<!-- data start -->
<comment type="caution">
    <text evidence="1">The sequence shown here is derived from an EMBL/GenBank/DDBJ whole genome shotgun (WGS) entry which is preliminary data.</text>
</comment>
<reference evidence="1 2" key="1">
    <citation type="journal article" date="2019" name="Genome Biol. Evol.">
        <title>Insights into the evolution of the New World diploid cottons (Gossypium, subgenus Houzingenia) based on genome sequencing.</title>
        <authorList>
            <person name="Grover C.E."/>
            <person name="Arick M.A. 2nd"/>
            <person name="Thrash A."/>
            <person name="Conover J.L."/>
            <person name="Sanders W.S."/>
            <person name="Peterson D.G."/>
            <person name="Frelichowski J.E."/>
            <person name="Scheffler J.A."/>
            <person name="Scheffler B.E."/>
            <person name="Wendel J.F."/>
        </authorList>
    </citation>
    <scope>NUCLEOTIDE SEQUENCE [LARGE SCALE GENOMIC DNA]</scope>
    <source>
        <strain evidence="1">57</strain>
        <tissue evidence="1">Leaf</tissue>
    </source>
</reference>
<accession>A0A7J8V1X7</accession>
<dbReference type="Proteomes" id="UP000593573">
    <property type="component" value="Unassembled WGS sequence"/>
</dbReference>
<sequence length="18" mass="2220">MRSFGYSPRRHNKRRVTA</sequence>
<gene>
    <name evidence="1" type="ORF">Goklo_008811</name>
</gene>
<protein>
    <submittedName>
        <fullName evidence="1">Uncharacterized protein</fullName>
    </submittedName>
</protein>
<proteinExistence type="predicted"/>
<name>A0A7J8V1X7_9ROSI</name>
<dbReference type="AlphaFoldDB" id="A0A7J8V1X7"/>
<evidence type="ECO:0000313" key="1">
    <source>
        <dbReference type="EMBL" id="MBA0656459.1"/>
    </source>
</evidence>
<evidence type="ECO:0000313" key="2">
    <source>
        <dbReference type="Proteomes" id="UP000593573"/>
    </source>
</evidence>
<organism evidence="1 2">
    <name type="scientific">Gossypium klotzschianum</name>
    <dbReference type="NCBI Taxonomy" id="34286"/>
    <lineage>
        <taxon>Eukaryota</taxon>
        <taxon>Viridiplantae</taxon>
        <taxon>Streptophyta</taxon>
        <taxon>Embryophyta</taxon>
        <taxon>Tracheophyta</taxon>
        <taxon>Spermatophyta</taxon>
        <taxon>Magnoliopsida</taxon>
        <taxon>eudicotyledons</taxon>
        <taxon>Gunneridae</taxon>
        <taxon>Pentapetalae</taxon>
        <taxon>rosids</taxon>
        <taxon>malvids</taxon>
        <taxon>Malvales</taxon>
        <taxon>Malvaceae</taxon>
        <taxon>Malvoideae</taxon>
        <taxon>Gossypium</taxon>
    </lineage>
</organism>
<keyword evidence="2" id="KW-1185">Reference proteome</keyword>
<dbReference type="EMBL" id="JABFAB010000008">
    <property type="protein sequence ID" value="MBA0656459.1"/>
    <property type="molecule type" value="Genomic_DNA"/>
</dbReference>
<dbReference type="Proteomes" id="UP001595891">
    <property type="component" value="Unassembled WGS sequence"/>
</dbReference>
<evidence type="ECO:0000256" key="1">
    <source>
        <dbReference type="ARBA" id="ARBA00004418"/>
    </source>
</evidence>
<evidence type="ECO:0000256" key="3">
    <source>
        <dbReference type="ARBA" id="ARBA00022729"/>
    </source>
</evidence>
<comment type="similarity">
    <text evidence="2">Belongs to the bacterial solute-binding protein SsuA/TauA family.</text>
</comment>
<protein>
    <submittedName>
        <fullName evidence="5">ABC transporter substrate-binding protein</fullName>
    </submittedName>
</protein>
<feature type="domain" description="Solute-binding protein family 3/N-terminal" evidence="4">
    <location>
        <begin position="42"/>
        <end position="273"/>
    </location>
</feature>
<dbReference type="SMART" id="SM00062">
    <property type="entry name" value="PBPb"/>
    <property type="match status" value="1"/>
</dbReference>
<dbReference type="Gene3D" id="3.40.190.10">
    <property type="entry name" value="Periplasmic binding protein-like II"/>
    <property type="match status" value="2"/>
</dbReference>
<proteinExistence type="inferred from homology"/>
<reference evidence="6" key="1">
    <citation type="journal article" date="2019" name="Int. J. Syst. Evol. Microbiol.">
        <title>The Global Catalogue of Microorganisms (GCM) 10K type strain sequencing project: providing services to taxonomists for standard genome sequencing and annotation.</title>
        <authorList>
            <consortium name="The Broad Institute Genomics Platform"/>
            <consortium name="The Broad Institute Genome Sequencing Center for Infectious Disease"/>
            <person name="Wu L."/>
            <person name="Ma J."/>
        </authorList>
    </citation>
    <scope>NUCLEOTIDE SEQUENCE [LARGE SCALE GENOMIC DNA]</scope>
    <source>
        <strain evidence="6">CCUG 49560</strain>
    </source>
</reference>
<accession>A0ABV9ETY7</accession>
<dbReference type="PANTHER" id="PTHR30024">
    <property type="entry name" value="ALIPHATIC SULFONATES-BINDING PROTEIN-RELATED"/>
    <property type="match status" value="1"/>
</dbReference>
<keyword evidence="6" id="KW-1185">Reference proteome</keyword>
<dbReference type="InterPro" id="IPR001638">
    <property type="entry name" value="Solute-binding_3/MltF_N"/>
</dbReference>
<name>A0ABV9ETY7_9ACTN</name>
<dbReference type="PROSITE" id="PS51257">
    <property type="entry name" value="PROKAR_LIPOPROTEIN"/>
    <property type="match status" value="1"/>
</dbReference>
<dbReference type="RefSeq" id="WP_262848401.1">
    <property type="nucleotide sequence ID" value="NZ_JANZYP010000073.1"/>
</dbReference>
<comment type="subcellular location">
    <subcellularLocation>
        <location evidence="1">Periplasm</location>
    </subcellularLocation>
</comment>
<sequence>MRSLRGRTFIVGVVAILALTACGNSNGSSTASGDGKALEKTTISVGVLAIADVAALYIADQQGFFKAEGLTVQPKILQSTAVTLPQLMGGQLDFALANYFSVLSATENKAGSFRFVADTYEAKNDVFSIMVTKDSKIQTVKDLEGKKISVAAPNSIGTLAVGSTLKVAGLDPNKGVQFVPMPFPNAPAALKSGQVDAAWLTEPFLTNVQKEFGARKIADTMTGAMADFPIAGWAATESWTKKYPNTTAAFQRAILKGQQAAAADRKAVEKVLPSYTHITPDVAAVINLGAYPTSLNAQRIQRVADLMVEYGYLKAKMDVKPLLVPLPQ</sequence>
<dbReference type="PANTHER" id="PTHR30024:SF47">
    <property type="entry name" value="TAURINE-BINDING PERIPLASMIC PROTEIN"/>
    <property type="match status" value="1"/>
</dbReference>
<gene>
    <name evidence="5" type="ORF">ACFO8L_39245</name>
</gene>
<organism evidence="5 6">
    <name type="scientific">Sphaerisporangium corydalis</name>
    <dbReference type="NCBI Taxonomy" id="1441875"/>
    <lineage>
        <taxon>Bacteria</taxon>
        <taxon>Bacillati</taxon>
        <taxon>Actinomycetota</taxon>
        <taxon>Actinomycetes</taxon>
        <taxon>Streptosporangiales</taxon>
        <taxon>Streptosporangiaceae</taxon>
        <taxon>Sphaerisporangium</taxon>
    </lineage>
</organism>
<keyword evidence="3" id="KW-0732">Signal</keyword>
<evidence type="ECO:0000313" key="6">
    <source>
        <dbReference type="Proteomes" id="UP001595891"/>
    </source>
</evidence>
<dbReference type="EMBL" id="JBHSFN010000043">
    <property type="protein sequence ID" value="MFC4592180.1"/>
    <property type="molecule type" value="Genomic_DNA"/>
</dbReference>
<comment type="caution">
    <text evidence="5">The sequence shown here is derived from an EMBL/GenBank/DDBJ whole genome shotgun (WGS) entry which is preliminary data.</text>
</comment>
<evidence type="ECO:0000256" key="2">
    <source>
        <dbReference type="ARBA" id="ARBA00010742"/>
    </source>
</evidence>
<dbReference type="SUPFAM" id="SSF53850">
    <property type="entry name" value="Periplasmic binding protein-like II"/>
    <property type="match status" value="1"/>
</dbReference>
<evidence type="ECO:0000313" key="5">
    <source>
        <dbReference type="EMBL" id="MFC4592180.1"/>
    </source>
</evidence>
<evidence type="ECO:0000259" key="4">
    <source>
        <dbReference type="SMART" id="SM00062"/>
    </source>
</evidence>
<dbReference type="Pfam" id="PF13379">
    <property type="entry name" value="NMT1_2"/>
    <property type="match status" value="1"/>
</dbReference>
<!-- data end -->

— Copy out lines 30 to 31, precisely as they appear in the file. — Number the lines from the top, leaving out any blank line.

<sequence length="18" mass="2220">MRSFGYSPRRHNKRRVTA</sequence>
<gene>